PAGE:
LOUISVILLE, Ky. (WDRB) – Air Force receiver Brandon Lewis is 5-foot-9 and 175 pounds, and doesn't look like the kind of guy who could make your secondary resemble a bunch of kids flailing around at recess. Unless, of course, your secondary plays for the University of Louisville.

A quick review of YouTube highlights shows broken ankles and shattered egos from a couple first-half touchdown catches by Lewis in Louisville's 31-28 loss in the First Responder Bowl in Dallas, defenders lunging at air and speeding by when the aspiring Air Force officer slammed on the brakes. The senior from San Diego, son of a naval officer and brother of three marines, sprinted to TD receptions of 64 and 61 yards (the third- and fourth-longest in Air Force history) on Tuesday afternoon.

Hum a few bars of 'Yakety Sax' and you'll capture the mood of those moments.

It's not that there's any shame in giving up big plays to Air Force, or to Lewis (who is averaging nearly 30 yards a catch after his big day Tuesday). The problem is that while the Louisville secondary is depleted, it shouldn’t look outmanned against an Air Force team that hadn't thrown the ball in 91 plays coming in.

When Air Force looks at your pass defense and licks its chops, I don't care who is missing, you've got a problem. An Air Force wide receiver is usually seen but not heard, blocking downfield. Lewis had run the ball 18 times coming into Tuesday's game, and had caught 16 passes. He caught 5 against Louisville.

Air Force threw for 252 yards on Tuesday, its second-highest total all season, and highest total against a Power 5 opponent in at least a dozen years. Louisville coach Scott Satterfield said that packing the box against an Air Force team that led the nation in rushing left some inexperienced players in the secondary one-on-one, and they lost some of those battles.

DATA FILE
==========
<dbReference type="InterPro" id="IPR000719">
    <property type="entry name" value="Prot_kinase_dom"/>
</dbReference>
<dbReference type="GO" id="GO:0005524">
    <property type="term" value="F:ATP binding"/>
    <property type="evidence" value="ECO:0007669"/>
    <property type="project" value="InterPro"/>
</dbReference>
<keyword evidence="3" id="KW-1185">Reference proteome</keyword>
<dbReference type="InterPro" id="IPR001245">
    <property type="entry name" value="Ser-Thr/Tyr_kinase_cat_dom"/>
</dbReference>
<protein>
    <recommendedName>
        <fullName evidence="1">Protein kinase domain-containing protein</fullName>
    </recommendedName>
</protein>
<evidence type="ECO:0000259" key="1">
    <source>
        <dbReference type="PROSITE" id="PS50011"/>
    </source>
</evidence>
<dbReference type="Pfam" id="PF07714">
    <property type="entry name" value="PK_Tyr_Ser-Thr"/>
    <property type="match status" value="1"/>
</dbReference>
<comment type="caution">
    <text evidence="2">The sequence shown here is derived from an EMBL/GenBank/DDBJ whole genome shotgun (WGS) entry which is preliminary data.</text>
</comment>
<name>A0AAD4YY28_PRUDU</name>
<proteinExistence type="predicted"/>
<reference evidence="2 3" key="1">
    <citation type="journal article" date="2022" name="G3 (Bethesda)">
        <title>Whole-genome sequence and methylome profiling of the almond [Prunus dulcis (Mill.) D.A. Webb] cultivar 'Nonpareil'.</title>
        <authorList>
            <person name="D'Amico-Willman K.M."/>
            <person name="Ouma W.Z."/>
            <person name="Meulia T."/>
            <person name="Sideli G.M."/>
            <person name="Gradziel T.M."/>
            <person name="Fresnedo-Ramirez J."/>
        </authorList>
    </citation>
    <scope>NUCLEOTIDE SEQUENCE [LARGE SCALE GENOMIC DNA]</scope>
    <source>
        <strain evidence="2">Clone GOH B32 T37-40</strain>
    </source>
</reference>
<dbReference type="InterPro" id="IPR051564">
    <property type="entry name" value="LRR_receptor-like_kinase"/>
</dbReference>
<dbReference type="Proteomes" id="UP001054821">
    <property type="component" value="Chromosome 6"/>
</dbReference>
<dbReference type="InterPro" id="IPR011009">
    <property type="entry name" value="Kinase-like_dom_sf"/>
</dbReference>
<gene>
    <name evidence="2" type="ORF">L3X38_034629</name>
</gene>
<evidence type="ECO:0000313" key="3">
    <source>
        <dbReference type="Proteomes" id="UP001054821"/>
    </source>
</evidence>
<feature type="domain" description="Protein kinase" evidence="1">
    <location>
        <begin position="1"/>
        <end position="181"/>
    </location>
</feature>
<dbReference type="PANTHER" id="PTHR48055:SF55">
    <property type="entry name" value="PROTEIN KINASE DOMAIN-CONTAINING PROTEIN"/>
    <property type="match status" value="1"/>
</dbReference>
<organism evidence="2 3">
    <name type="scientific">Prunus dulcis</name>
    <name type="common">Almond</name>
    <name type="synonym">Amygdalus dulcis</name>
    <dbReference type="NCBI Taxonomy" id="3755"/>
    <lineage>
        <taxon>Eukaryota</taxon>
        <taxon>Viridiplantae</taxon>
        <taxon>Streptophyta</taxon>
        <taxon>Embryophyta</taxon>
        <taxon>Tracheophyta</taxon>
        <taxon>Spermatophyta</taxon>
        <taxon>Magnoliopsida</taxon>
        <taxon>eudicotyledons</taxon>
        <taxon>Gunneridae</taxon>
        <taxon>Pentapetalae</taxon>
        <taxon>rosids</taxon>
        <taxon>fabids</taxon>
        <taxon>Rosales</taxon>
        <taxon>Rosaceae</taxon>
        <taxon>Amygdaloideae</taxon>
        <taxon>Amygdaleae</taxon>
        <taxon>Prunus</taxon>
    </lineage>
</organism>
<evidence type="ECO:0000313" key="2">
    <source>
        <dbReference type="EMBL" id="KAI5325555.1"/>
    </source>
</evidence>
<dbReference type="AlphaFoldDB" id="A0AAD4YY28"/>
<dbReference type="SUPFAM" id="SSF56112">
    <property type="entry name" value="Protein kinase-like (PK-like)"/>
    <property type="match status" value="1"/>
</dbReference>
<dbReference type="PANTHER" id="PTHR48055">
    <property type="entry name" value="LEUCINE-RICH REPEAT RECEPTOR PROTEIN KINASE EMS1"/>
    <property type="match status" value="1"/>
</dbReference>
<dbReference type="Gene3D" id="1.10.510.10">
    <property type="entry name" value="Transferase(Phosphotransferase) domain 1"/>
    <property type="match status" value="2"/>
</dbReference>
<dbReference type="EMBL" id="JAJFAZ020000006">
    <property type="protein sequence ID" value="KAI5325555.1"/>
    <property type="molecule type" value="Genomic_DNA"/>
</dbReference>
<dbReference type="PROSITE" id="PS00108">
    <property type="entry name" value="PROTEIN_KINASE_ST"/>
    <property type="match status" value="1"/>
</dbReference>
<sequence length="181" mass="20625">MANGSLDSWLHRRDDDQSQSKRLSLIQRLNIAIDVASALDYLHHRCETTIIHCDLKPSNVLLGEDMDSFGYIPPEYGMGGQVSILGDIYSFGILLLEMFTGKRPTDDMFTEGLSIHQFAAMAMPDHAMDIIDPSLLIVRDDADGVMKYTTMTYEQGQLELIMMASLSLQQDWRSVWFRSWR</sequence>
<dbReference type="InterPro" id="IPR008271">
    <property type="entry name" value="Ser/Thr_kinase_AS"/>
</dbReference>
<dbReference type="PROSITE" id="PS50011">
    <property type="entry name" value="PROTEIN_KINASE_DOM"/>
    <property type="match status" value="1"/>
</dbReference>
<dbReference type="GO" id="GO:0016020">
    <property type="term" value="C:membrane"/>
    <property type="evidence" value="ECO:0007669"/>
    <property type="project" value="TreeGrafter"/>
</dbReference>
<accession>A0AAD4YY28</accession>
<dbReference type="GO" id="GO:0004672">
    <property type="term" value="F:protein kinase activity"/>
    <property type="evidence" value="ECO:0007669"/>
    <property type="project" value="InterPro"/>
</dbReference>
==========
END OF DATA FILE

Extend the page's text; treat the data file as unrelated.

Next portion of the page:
Air Force quarterback Haaziq Daniels completed 9 of 10 passes.

"When you do try to stop the run, you're going to be more one-on-one on the outside and they took advantage of that," Satterfield said. "We did not play good on the perimeter outside on those throws, but I want to give them credit. You know, No. 13 (Lewis) made some great plays, he's a fast runner. Playing man-to-man, you know, essentially our guys got to win and their guy won. And, you know, I think that was obviously a huge part of the game."

It happens. But that sounds a little bit like the kid who came home with four Ds and a C on his report card trying to tell his parents that he concentrated too much on one subject.

Regardless, at this point the fan base isn't happy. Their main consolation is that not many of them invested in the trip to Dallas to see the game in person. The main concern for Louisville athletics is that many may not invest the money to see them at home early next season.

It's tough enough to rebuild a program after a period of attrition. Doing it amid fan indifference or even anger is more difficult still.

Once again, Louisville found itself on the wrong end of a close game in which it did not make the key plays to win. And we're not talking about difficult plays. They missed a makable field goal. A couple of passes from Cunningham sailed long.

In three trips to the red zone, Louisville scored once. In its three red zone trips, Air Force scored three times. And when Louisville needed the ball back in the fourth quarter, it could not get it. The Cardinals had only 2:31 of possession in the final quarter.

The score was close, but Louisville never got close to having a chance to tie the score or win the game. Cunningham ran up the middle for a 22-yard touchdown with 2:57 left to pull the Cardinals within a field goal, but they could not recover the onside kick, and Air Force was able to run out the clock.